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Closet Buddhism


I am very new to the podcast and am currently downloading as many past shows as my computer will allow! I am also a new Zen Buddhist after researching the different secs. While I have yet to sit formally with a sangha as I am not near a Zen centre. I am moving to Calgary, Alberta for college this fall and have found Zen(!) there and plan to make myself known to the sangha there and absorb as much information and gain much experience to continue and further my training.

My situation is very common; I’m currently living with my parents in the lead up to starting school in a different city and have found myself missing my privacy (though my parents are not intrusive) but I find I practise in private and have not really ‘come out’ as a Buddhist. I’m finding it hard to practise behind closed doors and hide my alter. After watching my sister convert to Judaism from Christianity, I do not wish to cause emotional pain or suffering to my parents. I read the Buddha would not accept students without their parents’ permission, while I’ve taken a long time to ask, I’m wondering if Zen teachers uphold this and also should I just bite the bullet and talk to my family?


Buddha had cultural reasons for asking for the parents’ permission (often the child was needed to support the family); you don’t have that restriction.

I can’t answer your question directly, as I don’t know your family. You stated that your sister’s conversion to Judaism caused some friction within the family, so I must assume that your conversion to Buddhism would too, and you are hoping to avoid the inevitable battle. I also assume that your parents are reasonably devout Christians, although it’s not really a requirement for them to be super-religious to have this argument.

Unlike god-based religions, there’s no judgmental God to strike you down if you deny him, so there is no mortal “danger” in keeping it from your parents if you choose to continue doing so. That being said, keeping secrets could damage your karma in the long term, and hiding the truth is going to cause you a certain amount of guilt and mental suffering. It’s almost certainly better to just be open with it, but the trick is in minimizing the impact the revelation will have.

If you simply walk in the front door and announce “Guess what? I’m converting to Buddhism!” they’re going to freak out. If it were me, I’d ease them into the idea slowly. Let them see you reading a book on Buddhism; maybe use it as an excuse to explain some things to them about what Buddhism is all about: “Hey, did you know that Buddhists believe ______?” Get them to the point where they are comfortable talking about the subject and subtly teach them a few of the basics. Lay the groundwork. Eventually, when the time is right, tell them you consider yourself a Buddhist.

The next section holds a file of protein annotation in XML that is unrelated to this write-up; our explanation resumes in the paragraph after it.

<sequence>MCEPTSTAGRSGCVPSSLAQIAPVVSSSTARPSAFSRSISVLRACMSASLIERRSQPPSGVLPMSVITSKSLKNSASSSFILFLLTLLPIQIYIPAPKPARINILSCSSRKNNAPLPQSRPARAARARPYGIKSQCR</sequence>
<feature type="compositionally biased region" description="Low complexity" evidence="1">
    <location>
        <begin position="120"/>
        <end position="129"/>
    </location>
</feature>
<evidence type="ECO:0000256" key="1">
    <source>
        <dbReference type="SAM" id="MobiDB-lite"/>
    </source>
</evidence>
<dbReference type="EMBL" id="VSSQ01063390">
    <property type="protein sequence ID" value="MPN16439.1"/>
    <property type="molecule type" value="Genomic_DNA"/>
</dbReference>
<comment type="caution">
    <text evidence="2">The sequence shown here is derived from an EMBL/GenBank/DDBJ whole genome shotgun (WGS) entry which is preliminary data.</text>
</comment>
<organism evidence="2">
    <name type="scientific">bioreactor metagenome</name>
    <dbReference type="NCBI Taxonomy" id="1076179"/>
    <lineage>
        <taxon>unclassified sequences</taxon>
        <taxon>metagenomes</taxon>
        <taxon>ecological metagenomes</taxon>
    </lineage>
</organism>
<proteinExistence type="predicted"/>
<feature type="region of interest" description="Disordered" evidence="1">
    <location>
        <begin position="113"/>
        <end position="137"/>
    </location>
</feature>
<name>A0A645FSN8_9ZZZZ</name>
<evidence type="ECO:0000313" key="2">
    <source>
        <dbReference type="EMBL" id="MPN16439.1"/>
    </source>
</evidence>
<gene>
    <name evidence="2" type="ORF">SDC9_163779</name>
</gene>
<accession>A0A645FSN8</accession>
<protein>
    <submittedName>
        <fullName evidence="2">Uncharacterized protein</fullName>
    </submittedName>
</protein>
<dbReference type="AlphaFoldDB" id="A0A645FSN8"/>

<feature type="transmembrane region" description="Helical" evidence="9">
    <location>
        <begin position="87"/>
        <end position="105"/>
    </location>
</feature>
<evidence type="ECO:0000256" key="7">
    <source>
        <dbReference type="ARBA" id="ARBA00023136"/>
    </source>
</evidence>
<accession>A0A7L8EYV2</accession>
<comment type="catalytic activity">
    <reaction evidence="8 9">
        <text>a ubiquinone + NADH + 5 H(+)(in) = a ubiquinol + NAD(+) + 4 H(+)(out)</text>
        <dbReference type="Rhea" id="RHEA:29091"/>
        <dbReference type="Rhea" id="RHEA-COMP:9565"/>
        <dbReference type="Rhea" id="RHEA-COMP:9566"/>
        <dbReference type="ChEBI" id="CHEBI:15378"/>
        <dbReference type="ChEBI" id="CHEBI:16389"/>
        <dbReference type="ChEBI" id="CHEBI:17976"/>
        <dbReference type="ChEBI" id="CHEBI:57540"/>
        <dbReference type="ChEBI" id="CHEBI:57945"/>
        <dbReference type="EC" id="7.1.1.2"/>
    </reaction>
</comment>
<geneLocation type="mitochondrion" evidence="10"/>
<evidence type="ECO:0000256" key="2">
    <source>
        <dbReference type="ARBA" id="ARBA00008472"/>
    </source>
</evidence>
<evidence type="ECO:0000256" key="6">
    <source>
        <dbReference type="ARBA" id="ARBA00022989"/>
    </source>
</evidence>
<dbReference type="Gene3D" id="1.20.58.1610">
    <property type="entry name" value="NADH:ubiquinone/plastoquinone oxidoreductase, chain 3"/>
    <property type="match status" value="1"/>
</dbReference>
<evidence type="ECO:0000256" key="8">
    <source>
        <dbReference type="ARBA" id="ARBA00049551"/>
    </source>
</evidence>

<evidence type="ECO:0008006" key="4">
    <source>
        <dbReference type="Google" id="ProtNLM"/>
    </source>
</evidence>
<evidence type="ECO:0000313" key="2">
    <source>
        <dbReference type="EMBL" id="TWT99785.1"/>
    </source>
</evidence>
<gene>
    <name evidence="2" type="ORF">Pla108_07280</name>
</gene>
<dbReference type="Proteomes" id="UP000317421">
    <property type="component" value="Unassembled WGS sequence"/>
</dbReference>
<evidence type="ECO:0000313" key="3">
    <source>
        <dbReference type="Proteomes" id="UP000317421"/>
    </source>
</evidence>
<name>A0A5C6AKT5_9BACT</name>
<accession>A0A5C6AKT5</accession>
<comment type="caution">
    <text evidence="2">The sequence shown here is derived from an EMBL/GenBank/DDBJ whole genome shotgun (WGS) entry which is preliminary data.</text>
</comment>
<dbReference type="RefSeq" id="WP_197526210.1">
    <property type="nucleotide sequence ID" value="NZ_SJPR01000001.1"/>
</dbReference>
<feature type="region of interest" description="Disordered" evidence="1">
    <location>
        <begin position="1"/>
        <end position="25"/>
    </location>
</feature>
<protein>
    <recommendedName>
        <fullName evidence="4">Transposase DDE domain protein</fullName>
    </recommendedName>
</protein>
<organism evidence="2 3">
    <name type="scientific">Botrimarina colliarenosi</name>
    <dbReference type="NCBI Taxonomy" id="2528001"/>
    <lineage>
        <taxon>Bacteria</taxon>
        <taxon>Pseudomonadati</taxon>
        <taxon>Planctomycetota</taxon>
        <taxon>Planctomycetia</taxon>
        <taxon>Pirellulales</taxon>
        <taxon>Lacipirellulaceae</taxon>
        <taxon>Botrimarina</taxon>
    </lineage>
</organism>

12 comments to Closet Buddhism

  • alan

    I have a solution that will enhance the questioner’s practice and aviod conflict without lying. Here goes: everytime you want to tell someone you are a “buddhist” shut up, sit down and meditate. Forget labels and just practice. Go to a temple. Check it out. If you like it and it helps you or your practice keep going. does meditating make you a buddhist? Do you need an alter? Do you have to go to a temple? Regularly? Who cares? The more you practice the less you will care about labels (yours or other people’s).

  • I wouldn’t say I’m closeted – that implies shame or fear of what others think. I’m not either of those things.
    Then again, I don’t walk around with a button on my shirt that says “HI! I’m a Buddhist!” either.
    I think religion and faith are intensely personal, so it’s not something that comes up with people I don’t feel that I know really well.
    “Yes, I’d like a starter salad, the spinach enchiladas, and while we’re at it, did you know I’m a Buddhist?”
    It also helps to belong to a faith that is very passive in its expressions – I appreciate it very much for that – we’re not indocrinated to run all over the globe throwing our faith in other’s faces, demanding conversion.
    The irony in *demanding* that a person have faith is not lost on me.
    I chose to be Buddhist, it’s a part of who I am, but it’s not the first thing I talk about when I talk about myself.
    I don’t think that makes me closeted, just paticular about what I share with people I don’t know.

  • Jerry

    I confess to some discomfort at the answer provided here – it seems like a bit of subterfuge.

    I’d suggest considering the teachings on right speech and right effort: before bringing up the topic, consider if you’re telling the truth, speaking with compassion, and choosing the appropriate time. Also, do what you can to prevent harmful states from arising and to promote healthy states of interaction with your family.

  • gs

    I understand the desire to express yourself to your family, particularly if they have some kind of religious expectation of you. For example, my family is Catholic, and partakes in various Catholic rituals. My sister’s children go to Catholic schools, and my parents sent me and the rest of my siblings to Catholic school as well, and Saturday school (we are Eastern Europeans), in which everyone was expected to be a Christian as well – there’s a strong cultural connection here. So, even though I would consider myself a Buddhist (with a very western approach), I still accept my family’s traditions, though I do not plan to have my own children be a part of them (my significant other is non-religious).

    It took me a couple years to express my interest in Eastern philosophy and Buddhism to my family, and I would say that my siblings understand it better than my parents, which shouldn’t be too surprising. My father, who tends to be judgmental about a lot of things, probably doesn’t really grasp all too well why I have the interest, and “educating” him about it is difficult because I get the sense he just isn’t that interested in learning more. My mother had an adverse reaction at first (she actually used the word “cult”, worried that I was getting involved in something strange), but after she did her own research, realized it was for more “normal” than she had thought.